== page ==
When I came out of prison there were two routes I could have taken. I could have become one of those slaves to the ruling institution, thereby acquiring security, property, the state prize, and the title of “great writer”; I could have seen my picture in the newspapers and on television. Or I could continue on the difficult path, the one that had led me to prison.
Yet, something would move inside me suddenly, something built into me, the rebel, angry and revolting against this gravity, this submission to worry and grief. Rebelling against passivity and lack of movement, resisting defeat and pessimism, so that I would say: “We will not die, or if we are to die we won’t die silently, we won’t go off in the night without a row, we must rage and rage, we must beat the ground and make it shudder. We won’t die without a revolution!”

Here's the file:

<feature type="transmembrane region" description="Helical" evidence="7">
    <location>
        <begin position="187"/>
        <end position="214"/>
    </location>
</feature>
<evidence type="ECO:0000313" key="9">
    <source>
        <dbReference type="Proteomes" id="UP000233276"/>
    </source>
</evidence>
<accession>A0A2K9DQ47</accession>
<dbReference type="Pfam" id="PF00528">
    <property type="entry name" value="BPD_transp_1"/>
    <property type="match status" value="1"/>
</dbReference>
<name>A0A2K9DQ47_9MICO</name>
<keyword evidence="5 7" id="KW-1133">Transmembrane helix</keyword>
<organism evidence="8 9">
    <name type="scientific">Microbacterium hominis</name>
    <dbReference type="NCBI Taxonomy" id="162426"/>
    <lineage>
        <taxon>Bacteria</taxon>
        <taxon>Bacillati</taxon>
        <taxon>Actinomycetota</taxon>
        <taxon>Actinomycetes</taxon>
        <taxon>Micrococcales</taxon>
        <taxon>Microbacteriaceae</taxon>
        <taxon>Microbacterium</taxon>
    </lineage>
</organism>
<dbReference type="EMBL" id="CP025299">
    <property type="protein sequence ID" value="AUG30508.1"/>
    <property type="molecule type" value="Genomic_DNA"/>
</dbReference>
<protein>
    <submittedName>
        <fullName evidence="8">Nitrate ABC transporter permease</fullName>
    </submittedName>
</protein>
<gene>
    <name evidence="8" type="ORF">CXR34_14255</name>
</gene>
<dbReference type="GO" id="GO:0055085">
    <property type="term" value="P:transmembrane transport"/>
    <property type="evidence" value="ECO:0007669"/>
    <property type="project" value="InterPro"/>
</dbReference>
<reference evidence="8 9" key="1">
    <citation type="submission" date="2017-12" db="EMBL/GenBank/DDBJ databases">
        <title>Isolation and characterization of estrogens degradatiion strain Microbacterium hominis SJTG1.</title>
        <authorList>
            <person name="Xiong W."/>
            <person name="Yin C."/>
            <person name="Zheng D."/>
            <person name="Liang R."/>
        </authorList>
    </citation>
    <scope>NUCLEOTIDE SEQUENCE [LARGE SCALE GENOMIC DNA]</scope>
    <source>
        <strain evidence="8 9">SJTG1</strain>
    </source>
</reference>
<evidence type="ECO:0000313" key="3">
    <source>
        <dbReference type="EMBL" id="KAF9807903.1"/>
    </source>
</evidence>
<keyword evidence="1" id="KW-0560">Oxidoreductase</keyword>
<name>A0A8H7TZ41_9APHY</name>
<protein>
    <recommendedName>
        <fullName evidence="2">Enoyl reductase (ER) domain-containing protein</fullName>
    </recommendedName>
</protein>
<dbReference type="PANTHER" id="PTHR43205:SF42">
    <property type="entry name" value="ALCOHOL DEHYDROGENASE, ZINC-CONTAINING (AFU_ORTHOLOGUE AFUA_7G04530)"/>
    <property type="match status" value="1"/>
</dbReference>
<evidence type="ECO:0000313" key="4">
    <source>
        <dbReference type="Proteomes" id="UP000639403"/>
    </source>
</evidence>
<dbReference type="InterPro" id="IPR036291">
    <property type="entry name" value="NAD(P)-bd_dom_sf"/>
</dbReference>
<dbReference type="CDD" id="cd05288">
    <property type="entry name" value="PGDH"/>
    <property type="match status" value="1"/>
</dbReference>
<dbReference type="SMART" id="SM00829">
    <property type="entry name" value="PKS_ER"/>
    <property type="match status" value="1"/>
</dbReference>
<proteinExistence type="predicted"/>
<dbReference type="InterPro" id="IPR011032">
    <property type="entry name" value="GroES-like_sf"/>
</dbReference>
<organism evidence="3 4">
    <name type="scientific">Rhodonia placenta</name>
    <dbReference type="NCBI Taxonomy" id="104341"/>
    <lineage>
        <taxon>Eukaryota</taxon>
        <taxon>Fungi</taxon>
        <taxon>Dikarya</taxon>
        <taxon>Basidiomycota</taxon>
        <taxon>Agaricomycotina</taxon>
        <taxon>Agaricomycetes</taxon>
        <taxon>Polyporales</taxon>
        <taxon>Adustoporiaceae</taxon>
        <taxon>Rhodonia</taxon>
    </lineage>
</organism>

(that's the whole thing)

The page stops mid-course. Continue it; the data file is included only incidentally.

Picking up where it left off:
And so nothing can alarm me. Writing is my life. There is no power in the world that can strip my writings from me. They have been printed and published; they have thousands –perhaps millions—of readers in the Arab world and across the globe.
Since childhood a dream has inhabited my imagination: I write my words and people read them—today, tomorrow, the day after. When does not matter, for people will read them.
Those are the people who make a homeland, and my homeland has become those people.
–Nawal El Saadawi, Memoirs from the Women’s Prison (1984)